RSPB and CEMEX create 1000 ha remarkable habitats

1000 hectares, which would covers an area twice as big as the 2012 Olympic Park in London, have been restored to provide a much needed diverse range of habitats including nearly 600 hectares of diverse grasslands, over 177 hectares of woodland, 100 hectares of heathland and 190 hectares of ponds and open water.

These habitats provide homes for 46 threatened of birds such as Twites, House Sparrows, Swifts and Turtle Doves, plus many species of wildlife – Brown hares, Water Voles, European Eel, Small Blue Butterfly and an extensive range of plant life including rarer species such as Bluebells.

In 2010 the partnership developed a Biodiversity Strategy with the aim of creating outstanding habitats on CEMEX land. The demanding target of 1000 hectares was set for the year 2020, but has just been reached with the 1000th hectare created at Hopwas Quarry, near Tamworth in the West Midlands.

Andy Spencer, Director of Sustainability, CEMEX UK comments: “The partnership with the RSPB has enabled us to enhance the natural environment surrounding our operations. While supplying our customers with concrete, cement, sand and stone we also aim to balance the needs of operations with the protection and enhancement of the natural world. The RSPB has been pivotal in helping us achieve this aim.

“The 1000th hectare that has just been created is a significant and outstanding milestone and our partnership to date has helped create some amazing places for communities and nature,” he concludes.

This is endorsed by Mike Clarke, Chief Executive RSPB: “Our nature is in trouble and we need to be creating habitats to reverse the population declines we have seen in many species, some of which are in danger of disappearing entirely.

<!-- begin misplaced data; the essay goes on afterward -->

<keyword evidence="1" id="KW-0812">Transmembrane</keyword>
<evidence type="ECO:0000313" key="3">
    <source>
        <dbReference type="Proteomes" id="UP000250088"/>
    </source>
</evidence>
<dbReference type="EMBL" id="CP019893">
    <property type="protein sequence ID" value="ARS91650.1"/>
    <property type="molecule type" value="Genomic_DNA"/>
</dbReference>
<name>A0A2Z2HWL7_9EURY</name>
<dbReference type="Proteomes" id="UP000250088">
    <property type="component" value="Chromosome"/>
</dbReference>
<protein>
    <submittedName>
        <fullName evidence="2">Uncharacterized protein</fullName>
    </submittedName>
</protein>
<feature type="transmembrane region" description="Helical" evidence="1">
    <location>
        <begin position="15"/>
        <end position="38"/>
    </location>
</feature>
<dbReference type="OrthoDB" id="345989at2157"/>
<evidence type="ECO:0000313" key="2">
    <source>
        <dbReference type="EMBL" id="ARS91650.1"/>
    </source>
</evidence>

“Working in partnership with CEMEX we have seen how land can be transformed from being an operational site or exhausted quarry into a vibrant home for wildlife. These new much needed habitats are attracting and becoming home to wildlife including threatened species. They are also offering fantastic amenities for local communities and nature lovers.

“The successes we are seeing are great examples of how conservationists and businesses can come together to create something special for wildlife and future generations to enjoy.”

The 1000th hectare was created at Hopwas quarry, an exhausted sand and gravel quarry. Heather cuttings containing seeds and other flora from an adjoining Site of Scientific Interest (SSSI) site has been spread over part of the site.  This will encourage and help create heathland, typical of the surrounding area.

About Fiona Russell-Horne

Group Managing Editor across the BMJ portfolio.

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